Monday, September 29, 2014

Virtues of a leader

The humble leader asks:
  • Does my experience really qualify me to work this issue? Am I quick to admit when I’’m in domains beyond my expertise? 
  • To what extent do my prejudices, attitudes or experiences bias my judgment? 
  • Am I open to consider novel approaches to this problem, and willing to learn and study where warranted? 
The empathetic leader asks:
  • To what extent have I analyzed the beliefs I hold which may impede my ability to think critically? 
  • Do I demonstrate a willingness to yield my positions when sufficient evidence is presented against them? 
  • To what extent am I willing to stand my ground against the majority (despite ridicule)? 
The intellectually courageous leader asks:
  • Do I listen and seek to understand others’ reasoning? 
  • Do I accurately represent viewpoints with which I disagree? Do I accurately represent their views? 
  • Do I appreciate insights in the technical views of others and prejudices in my own? 
The leader with intellectual integrity asks:
  • To what extent do I expect of myself what I expect of others? 
  • Do what extent are there contradictions or inconsistencies in the way I deal with technical issues? 
  • To what extent do I strive to recognize and eliminate self-deception or self-interest when reasoning through challenging issues? 
The persevering leader asks:
  • Am I willing to work my way through complexities in an issue or do I tend to give up when challenged? 
  • Can I think of a difficult similar problem in which I have demonstrated patience and tenacity? 
Leaders with confidence in reason ask:
  • Am I willing to change my position when the evidence leads to a more reasonable position? 
  • Do I adhere to technical principles and evidence when persuading others of my position or do I distort matters to support my position? 
  • Do I encourage others to come to their own technical conclusions or do I try to coerce agreement? 
Leaders with intellectual autonomy ask:
  • Do I think through technical issues on my own or do I merely accept others’ conclusions or judgments? 
  • Am I willing to stand alone against irrational criticism? 
The fair-minded leader asks:
  • Am I giving dissenting opinions adequate consideration? 
  • Has self-interest or bias clouded my judgment?  

R. J. Niewoehner
United States Naval Academy
Applied Disciplines: A Critical Thinking Model


HMS Defiant said...

This is an interesting and thought provoking series of questions. I would have said that a good leader never questions himself but I think I might be to far ahead of the game of teaching leadership through seminar. As I think about it more, I very much think that I went through many of these questions in my mind back when I was in the boy scouts or skipper of a boat crew in national sailing competitions long before I ever thought about becoming an officer.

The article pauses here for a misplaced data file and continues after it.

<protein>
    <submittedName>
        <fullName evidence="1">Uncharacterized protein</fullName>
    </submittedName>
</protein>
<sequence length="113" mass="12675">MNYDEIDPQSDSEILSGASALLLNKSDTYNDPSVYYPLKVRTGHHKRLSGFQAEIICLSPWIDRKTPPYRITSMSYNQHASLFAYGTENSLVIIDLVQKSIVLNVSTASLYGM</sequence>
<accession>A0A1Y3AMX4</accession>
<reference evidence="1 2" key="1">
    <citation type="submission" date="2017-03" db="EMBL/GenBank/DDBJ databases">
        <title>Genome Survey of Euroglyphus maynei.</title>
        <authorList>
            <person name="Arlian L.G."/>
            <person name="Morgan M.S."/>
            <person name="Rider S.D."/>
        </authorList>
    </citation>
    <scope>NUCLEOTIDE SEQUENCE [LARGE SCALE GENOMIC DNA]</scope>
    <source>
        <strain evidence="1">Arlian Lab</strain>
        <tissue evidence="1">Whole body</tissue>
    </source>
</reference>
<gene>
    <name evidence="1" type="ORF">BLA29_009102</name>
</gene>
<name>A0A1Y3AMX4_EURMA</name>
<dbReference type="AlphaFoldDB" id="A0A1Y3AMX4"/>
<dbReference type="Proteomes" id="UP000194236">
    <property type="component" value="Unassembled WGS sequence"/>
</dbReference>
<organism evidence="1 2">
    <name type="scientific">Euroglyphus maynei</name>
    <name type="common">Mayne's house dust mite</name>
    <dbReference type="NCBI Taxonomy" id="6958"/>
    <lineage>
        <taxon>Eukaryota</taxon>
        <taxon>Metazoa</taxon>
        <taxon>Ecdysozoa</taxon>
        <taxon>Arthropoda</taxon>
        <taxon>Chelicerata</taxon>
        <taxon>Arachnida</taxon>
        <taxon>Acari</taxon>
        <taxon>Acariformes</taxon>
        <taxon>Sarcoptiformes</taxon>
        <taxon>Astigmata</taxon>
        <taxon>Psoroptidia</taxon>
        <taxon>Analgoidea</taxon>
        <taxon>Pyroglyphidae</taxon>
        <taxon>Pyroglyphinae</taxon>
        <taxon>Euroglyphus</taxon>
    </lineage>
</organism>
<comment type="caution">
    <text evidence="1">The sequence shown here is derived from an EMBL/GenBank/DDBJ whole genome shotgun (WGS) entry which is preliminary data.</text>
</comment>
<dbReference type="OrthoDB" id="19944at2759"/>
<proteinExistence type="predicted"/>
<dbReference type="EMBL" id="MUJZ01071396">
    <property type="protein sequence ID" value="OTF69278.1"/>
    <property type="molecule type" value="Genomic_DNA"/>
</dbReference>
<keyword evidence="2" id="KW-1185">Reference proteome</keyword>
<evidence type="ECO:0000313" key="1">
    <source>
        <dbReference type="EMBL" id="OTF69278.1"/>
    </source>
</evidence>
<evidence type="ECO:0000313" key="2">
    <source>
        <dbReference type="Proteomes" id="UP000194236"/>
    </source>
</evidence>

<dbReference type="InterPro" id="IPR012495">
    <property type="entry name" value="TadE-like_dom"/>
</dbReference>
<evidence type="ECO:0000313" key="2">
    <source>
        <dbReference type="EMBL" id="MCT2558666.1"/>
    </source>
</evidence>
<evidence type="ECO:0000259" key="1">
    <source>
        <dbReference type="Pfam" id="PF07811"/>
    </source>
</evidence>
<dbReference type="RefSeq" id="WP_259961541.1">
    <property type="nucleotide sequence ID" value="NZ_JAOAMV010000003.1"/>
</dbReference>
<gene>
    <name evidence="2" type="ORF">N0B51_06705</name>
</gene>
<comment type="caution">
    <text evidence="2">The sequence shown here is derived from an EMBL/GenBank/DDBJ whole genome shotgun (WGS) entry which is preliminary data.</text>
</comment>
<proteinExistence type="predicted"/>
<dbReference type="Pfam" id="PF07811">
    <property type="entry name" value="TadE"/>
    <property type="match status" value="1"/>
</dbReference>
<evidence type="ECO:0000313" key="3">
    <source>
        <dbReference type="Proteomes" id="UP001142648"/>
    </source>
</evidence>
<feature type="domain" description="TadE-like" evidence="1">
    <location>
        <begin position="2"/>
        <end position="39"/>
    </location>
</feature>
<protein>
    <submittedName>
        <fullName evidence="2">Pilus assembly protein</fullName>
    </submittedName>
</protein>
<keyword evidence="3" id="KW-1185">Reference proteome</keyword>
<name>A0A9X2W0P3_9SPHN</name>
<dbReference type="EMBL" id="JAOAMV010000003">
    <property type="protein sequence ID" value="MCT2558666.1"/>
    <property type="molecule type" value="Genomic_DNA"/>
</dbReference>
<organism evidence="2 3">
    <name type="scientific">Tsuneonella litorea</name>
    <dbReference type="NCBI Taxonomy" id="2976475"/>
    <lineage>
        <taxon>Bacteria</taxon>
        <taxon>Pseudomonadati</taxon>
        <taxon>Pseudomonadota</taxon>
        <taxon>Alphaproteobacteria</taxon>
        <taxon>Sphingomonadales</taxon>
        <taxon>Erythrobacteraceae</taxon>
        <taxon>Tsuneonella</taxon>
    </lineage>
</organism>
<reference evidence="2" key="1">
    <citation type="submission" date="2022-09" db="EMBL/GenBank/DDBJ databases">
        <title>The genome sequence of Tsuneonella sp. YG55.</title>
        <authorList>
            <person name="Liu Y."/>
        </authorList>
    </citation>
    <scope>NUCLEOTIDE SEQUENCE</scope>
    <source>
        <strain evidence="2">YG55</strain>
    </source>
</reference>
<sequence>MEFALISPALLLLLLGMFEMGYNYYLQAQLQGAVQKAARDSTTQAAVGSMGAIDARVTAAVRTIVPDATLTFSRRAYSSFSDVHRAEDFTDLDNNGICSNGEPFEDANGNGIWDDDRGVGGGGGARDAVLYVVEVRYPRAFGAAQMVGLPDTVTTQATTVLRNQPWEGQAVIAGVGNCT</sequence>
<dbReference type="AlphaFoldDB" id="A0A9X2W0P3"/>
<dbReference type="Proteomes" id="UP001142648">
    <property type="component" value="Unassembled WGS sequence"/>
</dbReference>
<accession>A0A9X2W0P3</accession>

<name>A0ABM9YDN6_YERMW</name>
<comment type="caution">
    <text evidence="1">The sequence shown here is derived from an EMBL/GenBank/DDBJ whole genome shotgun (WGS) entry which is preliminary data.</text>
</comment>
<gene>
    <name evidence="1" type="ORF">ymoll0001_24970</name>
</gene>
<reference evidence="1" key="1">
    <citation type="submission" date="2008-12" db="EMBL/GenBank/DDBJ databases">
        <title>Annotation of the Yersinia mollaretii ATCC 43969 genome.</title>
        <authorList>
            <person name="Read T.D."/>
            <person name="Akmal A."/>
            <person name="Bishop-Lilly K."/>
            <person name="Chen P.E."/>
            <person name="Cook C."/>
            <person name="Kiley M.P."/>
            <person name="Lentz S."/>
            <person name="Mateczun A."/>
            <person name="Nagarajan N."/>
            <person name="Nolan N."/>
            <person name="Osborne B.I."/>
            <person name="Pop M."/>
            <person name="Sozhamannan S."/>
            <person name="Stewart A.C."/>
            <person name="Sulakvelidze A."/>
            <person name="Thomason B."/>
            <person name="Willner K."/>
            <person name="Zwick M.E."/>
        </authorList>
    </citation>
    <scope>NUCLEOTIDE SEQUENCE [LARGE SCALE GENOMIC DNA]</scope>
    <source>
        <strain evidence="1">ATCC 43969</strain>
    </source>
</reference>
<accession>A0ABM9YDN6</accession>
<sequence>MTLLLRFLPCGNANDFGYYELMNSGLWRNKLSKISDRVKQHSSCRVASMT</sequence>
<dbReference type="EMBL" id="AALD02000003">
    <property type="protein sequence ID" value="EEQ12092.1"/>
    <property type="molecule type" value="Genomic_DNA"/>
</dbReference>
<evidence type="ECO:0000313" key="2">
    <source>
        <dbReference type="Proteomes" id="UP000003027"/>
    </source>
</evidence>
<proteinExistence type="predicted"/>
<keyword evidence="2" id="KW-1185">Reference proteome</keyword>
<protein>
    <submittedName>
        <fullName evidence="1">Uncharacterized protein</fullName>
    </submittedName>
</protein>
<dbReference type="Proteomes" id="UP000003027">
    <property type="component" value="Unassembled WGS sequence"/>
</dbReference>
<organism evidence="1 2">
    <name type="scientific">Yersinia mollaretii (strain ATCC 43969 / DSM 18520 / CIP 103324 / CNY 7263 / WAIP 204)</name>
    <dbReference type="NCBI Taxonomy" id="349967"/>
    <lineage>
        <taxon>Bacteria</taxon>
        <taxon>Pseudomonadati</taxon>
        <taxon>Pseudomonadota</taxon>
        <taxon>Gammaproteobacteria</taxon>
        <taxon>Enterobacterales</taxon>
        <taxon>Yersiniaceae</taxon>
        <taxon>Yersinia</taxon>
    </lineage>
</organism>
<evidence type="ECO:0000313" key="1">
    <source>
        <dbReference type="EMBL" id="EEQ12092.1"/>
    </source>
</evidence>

I would have to say that this may well touch on the very basics of leadership for those who never did it before. There should be a follow-up lecture on dealing with leaders who are torn apart by self-doubt and conflicted by their feelings. You know, how does one cope with a leader who cannot make a decision, issue a valid order, accept risk, etc.

LCDRLDO/6440 said...

HMS Defiant: "how does one cope with a leader who cannot make a decision, issue a valid order, accept risk, etc."

This is fight not worth fighting. These type's are beyond repair.

My solution is wait them out or find a new job.

HMS Defiant said...

I think that the Navy does teach its people how to cope with awful leaders. It's why so many are being relieved of command and as XO and CMC billets. A leader has a duty to look after those who follow so you cannot simply wait it out and let terrible things happen while nobody does anything.

OTOH, COWPENS lost her CO and CHENG when the navy gapped the XO billet and the CO decided to run the ship by remote through the CHENG. I don't have the facts for that and never will, but speaking as a former CHENG who shepherded some really weak COs through the MCM rotations of ERNEST WILL and PRAYING MANTIS, I don't see what she could have done differently.

NAVBUREAUCRAT addressed a similar circumstance at his blog just a bit ago. My way was simply to work around them and since they were only there for between 1 to 3 months, there was never any serious damage done until the very end long after I left the community.

Anonymous said...

A good leader asks all these things but is not even conscious that he is doing so because he is focused on making a decision, issuing a valid order, accepting risk etc...

Anonymous said...

That was the way I thought but I never once considered undermining the CO. The one time we lost faith in Navy, our CO and our Commodore simply said, "we have done all we can; have your sailor write his Congressman."